6A is not worrisome, you have a bigger tube then you think. ~106V is about right for a 110VAC laser.

    Enjoy it.

    Steve

    Steve

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    Default .

    ILT heads bear a striking resemblence to the 60X heads (from the looks of it). Or is it the other way around?
    Those who fail to grasp art are the ones who criticize it.

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    Specific heads were developed for various end users. Other users copied the form/fit/function to compete for contracts.
    Some times the only thing that changed was the baseplate mounting hole pattern.

    60X is Xerox Photoprinter. (room sized high speed printer, prints a whole book in a minute or so)

    60B is Hell Typesetter, which is where the side fans come from.

    Omni532 is a 60X form factor clone.

    NECs heads were SP161 clones for the most part.

    I'm somewhat sure ALC predates ILT.

    At one time there were at least 4 air cooled laser manufacturers in Salt Lake City, alone, all ALC or ALC spinoffs.

    HGM and ALC were both owned by Laser Corporation, same tube designers, one line is medical, other production line was OEM/Scientific.

    Steve
    Last edited by mixedgas; 04-17-2011 at 13:56.

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    One of my first lasers was an ALC 60X. I loved it. It was a snap to service and realign. We broke down a ton of those at MWK. Took out the single-line, single-mode optics and put in some 60cm optics and got 180mW+ with 9 lines. I miss the old ion days. I also used to live about 5 miles away from Omnichrome in Chino, CA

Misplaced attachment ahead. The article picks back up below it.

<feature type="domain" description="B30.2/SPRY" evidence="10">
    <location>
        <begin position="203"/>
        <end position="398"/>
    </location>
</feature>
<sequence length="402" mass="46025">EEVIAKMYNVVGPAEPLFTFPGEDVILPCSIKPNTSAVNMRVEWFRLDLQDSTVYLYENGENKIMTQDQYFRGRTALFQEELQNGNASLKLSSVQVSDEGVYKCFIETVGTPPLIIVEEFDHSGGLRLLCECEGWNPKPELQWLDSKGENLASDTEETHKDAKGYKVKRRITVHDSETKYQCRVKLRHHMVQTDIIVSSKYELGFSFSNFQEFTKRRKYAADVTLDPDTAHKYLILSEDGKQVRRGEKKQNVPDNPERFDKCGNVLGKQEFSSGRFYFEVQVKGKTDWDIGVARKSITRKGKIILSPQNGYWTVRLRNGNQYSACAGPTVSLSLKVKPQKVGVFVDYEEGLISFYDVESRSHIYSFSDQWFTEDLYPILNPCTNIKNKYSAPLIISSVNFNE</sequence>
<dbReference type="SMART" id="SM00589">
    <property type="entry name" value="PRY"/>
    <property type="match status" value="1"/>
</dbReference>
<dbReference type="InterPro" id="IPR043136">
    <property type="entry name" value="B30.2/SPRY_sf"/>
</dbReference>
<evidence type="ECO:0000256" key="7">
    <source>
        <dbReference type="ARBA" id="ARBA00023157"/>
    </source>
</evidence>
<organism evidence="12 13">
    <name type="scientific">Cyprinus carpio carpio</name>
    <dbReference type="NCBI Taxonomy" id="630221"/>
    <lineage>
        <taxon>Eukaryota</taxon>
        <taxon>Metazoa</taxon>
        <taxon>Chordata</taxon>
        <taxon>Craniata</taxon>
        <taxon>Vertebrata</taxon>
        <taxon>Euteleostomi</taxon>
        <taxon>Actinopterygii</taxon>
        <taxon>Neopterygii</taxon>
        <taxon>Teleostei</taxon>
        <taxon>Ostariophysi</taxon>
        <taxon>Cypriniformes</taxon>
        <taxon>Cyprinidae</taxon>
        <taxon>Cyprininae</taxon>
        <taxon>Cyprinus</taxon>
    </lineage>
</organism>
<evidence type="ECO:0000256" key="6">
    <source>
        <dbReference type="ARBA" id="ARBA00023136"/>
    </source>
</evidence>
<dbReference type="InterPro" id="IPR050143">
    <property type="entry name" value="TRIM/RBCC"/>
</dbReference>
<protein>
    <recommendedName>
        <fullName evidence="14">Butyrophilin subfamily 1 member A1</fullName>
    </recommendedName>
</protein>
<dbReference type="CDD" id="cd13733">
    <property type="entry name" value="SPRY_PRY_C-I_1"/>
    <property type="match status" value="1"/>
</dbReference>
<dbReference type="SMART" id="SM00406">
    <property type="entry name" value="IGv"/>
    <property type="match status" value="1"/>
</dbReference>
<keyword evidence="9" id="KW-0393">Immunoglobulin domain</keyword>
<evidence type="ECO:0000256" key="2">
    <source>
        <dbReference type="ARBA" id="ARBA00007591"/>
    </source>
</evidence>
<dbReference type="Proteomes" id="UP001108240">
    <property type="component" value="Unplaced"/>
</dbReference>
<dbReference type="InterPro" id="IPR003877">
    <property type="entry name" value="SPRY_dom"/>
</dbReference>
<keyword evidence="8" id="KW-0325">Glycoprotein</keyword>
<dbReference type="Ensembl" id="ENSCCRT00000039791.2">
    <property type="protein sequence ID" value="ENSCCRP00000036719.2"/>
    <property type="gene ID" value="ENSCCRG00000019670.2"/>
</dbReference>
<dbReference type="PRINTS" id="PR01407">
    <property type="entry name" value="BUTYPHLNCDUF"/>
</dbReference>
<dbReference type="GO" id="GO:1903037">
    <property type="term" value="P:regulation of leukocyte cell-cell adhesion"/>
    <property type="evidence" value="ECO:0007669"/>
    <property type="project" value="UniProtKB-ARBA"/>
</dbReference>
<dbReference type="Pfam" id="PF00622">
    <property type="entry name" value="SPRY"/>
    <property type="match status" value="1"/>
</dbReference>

Those who fail to grasp art are the ones who criticize it.

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    OK, it was about time the PSU got a little TLC and I un-hacked the modification done by Datronik.

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    There was a pretty straightforward mod in there which consisted of a relay (tripping the interlock circuit and replacing the key switch) and a simple wire which overrides the current control on the upper PCB. The wire pair which does the 'modulation' was connected to the terminal block next to the capacitor bank.

    The fix was simple: Remove relay, and replace key switch in the proper circuit.

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    The end result, happily running at a set current. Instead of fidlling with PSU's, I can just plug the unit into the wall and turn the key for some coherent fun.

    Right now I set the current for about 8,5A and a resulting power of 250mW. Should be more than enough for what I want to do with it.

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    The front of the PSU as it is now. It's still in need of some spit 'n' polish, as the key switch is slightly smaller than the DIN plug which was hacked into the housing and left a few holes where they should not be.

    Furthermore, the head is missing a few screws and one of the PSU screws has been damaged. So there's still some cosmetic work to do here, but I need to order some components for that. (Also, end caps for the Amphenol jacks and back shells for the plugs)

    Does anyone have information on which connector should mate with the original interlock jack? Right now it's populated with the factory supplied jumper.

    I might put back the modulation wires and reroute them to a proper BNC jack, but I don't need it right now.